Candid isn’t the only company SmileDirectClub has gone to war with. In 2016, the company partnered with the dental technology company Align to use its technology. The two forged a non-compete agreement, with Align’s products being offered to orthodontists and dentists and SmileDirectClub’s offerings focused squarely on the direct-to-consumer market. When Align opened up retail stores, SmileDirectClub went to court with the company, which resulted in an arbitrator forcing Align to close twelve of its locations in 2019. Now, SmileDirectClub is trying to expand this litigiousness beyond already-made agreements to newly-minted patents.

It’s not uncommon for businesses to try and make their intellectual property as broad as possible to inhibit competition. Behr remembers receiving a letter while working at Atari from someone who patented a broad computing process and claiming it covered every computer game ever made.

“We do see that a lot,” said Jeff Lesovitz a partner at the firm BakerHostetler. But this SmileDirectClub claim is especially interesting because it could push the envelope for what a patent covers. They are intended to cover “anything that is a new or novel process,” said Lesovitz — including machines, manufacturing processes, compositions or any other improvement to these types of applications. Patents, however, do not cover “abstract ideas or mental processes.”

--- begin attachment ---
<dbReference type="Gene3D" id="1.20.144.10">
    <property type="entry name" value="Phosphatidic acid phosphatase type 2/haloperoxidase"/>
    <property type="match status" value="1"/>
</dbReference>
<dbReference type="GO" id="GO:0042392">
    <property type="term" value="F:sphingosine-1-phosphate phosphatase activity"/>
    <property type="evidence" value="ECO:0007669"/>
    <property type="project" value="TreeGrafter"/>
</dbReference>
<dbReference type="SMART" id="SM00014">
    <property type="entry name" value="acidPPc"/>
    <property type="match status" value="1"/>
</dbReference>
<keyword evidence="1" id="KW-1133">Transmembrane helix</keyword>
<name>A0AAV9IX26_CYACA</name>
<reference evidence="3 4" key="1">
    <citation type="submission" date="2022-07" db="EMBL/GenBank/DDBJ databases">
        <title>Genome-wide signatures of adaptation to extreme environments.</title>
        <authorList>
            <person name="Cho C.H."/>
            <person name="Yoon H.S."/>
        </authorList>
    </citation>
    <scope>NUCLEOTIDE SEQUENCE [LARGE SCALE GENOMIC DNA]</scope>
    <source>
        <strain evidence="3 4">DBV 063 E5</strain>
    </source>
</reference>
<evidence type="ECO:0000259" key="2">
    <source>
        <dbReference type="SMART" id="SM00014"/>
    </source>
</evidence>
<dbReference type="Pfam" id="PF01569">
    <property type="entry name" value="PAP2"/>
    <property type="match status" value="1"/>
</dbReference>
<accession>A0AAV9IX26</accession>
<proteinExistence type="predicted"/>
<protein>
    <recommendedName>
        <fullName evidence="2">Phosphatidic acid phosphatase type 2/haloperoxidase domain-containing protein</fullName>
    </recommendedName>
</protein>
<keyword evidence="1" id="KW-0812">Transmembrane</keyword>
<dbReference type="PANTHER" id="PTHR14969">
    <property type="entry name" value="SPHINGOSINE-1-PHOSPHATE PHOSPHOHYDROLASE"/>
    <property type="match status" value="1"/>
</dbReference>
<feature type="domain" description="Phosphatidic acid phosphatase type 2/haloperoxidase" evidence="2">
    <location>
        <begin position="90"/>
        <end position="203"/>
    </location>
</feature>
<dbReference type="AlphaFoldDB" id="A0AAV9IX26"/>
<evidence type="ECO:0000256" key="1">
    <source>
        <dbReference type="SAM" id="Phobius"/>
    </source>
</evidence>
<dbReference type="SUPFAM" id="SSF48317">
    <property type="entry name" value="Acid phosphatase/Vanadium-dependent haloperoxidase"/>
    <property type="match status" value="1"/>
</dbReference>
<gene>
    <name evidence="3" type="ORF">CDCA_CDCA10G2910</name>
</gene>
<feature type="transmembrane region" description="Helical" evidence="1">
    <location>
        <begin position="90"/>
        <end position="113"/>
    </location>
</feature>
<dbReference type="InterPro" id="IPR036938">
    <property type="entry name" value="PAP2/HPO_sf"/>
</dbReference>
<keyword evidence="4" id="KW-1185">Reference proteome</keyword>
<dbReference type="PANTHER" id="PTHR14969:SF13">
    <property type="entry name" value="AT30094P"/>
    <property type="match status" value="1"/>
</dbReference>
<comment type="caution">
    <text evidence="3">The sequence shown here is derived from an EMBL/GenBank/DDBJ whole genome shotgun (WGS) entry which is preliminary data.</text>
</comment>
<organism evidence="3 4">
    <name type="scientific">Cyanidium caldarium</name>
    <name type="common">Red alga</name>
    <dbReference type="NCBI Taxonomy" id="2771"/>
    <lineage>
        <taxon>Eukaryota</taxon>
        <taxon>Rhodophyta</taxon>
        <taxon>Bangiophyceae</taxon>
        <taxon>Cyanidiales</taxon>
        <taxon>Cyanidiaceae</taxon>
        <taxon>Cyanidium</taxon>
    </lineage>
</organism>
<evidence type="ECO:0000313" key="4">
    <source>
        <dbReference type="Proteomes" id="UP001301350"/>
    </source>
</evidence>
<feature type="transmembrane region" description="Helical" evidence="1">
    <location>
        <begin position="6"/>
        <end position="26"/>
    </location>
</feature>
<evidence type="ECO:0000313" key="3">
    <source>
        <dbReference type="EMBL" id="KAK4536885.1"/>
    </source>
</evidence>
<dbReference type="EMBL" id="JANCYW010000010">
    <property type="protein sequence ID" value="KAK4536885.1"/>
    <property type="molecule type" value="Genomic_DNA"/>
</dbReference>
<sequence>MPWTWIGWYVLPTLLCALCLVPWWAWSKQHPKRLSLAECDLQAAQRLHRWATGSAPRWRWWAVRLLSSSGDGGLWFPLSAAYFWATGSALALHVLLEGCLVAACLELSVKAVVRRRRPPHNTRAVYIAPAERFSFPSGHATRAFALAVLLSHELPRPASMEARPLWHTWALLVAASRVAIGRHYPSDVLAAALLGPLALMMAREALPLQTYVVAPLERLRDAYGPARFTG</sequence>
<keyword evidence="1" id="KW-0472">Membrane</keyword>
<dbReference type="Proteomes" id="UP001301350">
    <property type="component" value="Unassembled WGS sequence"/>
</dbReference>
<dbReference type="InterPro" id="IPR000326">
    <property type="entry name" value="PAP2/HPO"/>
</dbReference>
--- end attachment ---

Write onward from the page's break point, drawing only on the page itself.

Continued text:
In some ways, SmileDirectClub could be going into that area of abstraction by claiming any tele-orthodontic company that bridges the physical and digital retail environments. In 2015, for example, the telehealth company American Well sued competitor Teledoc claiming it had a patent that allowed it to be the only company connecting customers to a digital consultation with healthcare providers. A federal judge threw out the patent claiming it too abstract.

This is why it’s especially hard to implement such legal maneuvers for ubiquitous concepts like retail environments. “You can’t get a patent claim on something that has been done in the past,” said Lesovitz. “If you simply claim a store, there’s nothing novel in terms of the technology or some technological process.”

SmileDirectClub needs as many wins as it can get to stay afloat. States like California have been going against the company’s direct-to-consumer model, potentially make it unable to sell its products to customers in those states. Meanwhile, an NBC News report from February showcased users claiming lacking customer service, undue pain from the products and shoddy results. The stock price is now half what it was three months ago.

With that, the brand seems to be trying to assert its dominance as a countermeasure. To do that, it is trying to own the direct-to-consumer orthodontics market — and thus, have a monopoly over those with retail environments. The patent, said Rammelt, isn’t just about the scans used and the fact that SmileDirectClub can make assessments without a doctor physically present; “it’s about the customer journey.”